Most risk factors for IOP in our study are consistent with the literature. Higher BMI has been consistently reported as a risk factor for higher IOP, through its effect on blood viscosity and episcleral venous pressure.20,21,3335 A significant decrease in IOP with greater height after adjustment for possible confounders was found in our general population, which was consistent with a meta-analysis of pan-European study.28 The mechanism underlying lower IOP in taller people is not clear, but may be related to the distance between the eye and the heart.28 As shown in our study, BP is the most commonly reported risk factor for high IOP as higher BP could lead to an increase in ocular ultrafiltration and decrease in aqueous liquid outflow.8,2022,29,30,3440 Contrary to the results that higher IOP is significantly correlated with history of diabetes mellitus in other reports,20,29,34,35,4143 our study found that IOP is not related to diabetes status in general population or to FBG in diabetic population, which suggested that diabetes mellitus or higher glucose might be not a risk factor for high IOP or glaucoma. We also identified that IOP was positively correlated with LDL-C and negatively correlated with HDL-C, while Yokomichi et al.8 found that IOP was positively correlated with HDL-C and TG levels in a Japanese population. Although increased osmotic gradient and fibronectin accumulation related with diabetes and obesity have been suggested to play a role in IOP variation, the real association and underlying mechanism need further study. It is worth noting that, as our findings show, dyslipidemia is often closely related to abnormal BMI, BP, and blood sugar. Thus, these factors should be considered together when the relationship between blood lipids and IOP is analyzed, which can provide clues for screening of elevated IOP and related disease.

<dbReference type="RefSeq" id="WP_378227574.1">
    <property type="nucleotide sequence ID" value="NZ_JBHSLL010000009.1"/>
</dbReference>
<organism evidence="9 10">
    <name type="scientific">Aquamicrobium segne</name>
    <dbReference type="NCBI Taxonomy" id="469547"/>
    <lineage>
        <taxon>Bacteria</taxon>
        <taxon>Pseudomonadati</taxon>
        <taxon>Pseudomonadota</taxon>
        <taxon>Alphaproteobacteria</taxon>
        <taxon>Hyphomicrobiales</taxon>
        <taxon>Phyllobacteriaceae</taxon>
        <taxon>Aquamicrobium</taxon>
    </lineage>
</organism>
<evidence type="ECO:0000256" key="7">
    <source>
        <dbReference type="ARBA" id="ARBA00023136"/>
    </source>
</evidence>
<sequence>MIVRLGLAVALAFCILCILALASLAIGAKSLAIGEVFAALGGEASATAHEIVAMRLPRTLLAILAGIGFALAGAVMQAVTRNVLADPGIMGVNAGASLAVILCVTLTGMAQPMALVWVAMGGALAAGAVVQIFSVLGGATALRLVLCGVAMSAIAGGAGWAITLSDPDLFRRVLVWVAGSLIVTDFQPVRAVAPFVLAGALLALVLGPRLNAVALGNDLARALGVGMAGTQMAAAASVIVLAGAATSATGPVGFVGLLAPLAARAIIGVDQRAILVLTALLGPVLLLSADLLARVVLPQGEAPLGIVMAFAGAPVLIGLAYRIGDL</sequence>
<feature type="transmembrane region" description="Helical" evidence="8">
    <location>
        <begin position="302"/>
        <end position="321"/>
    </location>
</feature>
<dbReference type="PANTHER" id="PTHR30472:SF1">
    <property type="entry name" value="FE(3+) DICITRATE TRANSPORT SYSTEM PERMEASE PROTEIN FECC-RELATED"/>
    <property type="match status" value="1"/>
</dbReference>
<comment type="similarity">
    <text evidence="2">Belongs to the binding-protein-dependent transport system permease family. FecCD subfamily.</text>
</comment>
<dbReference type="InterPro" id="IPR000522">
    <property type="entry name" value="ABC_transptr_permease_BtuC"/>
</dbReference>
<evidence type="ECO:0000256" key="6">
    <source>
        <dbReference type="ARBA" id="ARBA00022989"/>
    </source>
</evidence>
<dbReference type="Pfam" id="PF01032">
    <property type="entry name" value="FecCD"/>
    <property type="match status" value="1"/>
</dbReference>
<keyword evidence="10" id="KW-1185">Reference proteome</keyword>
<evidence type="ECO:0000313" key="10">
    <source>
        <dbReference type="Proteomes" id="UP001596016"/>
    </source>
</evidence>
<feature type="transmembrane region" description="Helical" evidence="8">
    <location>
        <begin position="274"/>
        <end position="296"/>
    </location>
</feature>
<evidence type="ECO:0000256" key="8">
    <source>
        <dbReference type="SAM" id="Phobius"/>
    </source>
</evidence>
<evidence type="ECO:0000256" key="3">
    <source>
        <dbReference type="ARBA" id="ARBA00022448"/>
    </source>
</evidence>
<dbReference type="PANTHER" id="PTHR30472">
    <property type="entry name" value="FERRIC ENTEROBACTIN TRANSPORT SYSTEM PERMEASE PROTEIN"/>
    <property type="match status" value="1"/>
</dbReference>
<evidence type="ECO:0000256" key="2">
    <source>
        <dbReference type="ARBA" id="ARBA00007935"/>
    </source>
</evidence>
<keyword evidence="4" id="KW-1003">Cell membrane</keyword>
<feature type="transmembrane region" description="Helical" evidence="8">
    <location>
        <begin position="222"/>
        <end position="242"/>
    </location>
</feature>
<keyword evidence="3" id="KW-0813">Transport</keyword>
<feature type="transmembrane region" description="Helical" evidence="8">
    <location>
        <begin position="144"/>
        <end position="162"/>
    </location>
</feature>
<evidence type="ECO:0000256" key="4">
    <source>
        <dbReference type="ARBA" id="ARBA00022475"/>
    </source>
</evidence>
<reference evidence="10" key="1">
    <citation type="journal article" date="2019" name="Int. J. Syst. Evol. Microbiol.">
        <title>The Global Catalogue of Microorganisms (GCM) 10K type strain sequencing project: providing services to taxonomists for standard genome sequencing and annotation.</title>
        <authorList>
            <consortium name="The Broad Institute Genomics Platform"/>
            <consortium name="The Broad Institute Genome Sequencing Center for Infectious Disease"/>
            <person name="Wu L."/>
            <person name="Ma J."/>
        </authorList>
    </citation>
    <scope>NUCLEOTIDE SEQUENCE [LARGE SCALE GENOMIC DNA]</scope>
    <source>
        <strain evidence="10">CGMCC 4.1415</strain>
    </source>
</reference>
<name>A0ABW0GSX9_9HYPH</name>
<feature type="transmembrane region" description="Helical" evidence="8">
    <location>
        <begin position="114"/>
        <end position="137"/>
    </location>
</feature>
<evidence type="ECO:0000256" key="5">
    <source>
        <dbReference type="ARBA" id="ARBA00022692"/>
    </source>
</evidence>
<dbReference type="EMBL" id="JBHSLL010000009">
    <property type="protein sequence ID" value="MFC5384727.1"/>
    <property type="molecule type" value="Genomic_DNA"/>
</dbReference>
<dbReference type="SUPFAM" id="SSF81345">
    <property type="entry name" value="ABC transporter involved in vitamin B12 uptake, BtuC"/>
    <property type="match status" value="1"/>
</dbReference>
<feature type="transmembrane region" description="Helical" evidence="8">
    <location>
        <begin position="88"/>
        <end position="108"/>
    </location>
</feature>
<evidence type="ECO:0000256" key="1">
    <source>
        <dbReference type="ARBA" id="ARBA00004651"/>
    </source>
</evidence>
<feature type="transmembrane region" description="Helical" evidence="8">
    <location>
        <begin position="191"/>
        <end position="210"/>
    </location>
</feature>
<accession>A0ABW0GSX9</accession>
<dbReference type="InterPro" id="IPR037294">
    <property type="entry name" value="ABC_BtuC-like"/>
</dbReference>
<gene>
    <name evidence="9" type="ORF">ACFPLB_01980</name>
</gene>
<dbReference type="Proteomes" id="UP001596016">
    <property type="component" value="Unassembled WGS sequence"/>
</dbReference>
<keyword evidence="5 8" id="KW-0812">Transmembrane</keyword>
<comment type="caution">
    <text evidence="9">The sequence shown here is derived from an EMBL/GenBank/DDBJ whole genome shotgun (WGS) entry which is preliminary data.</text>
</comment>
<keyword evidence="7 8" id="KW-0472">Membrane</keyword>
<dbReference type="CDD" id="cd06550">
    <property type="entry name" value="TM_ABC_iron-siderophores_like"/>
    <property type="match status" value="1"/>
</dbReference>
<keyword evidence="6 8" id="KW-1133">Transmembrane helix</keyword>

CCT has been demonstrated to be an important ocular contributor to IOP elevation, and the correlation between CCT and IOP in this study is similar to that for other populations.4,20,33,35,40 It has been reported that the mean IOP increased by approximately 2.3 mm Hg for every 100-μm increment in CCT by ultrasound pachymetry,4 while IOP increased 0.7 mm Hg per 20-μm thicker CCT (2.1 mm Hg/100 μm) in our general population. With respect to ophthalmic parameter, corneal curvature was another cornea-related factor influencing the IOP readings besides CCT. Our result shows that the larger the corneal curvature radius (R1), the lower are the IOP readings, suggesting that a relatively flat cornea as compared to a relatively steep cornea needs less force to be flattened to an area of a defined size.44 In addition, other biometric factors possibly associated with glaucoma, such as AL, ACD, LT, LAF, RLP, pupil diameter, were not associated with high IOP in our both general population and diabetic subgroup.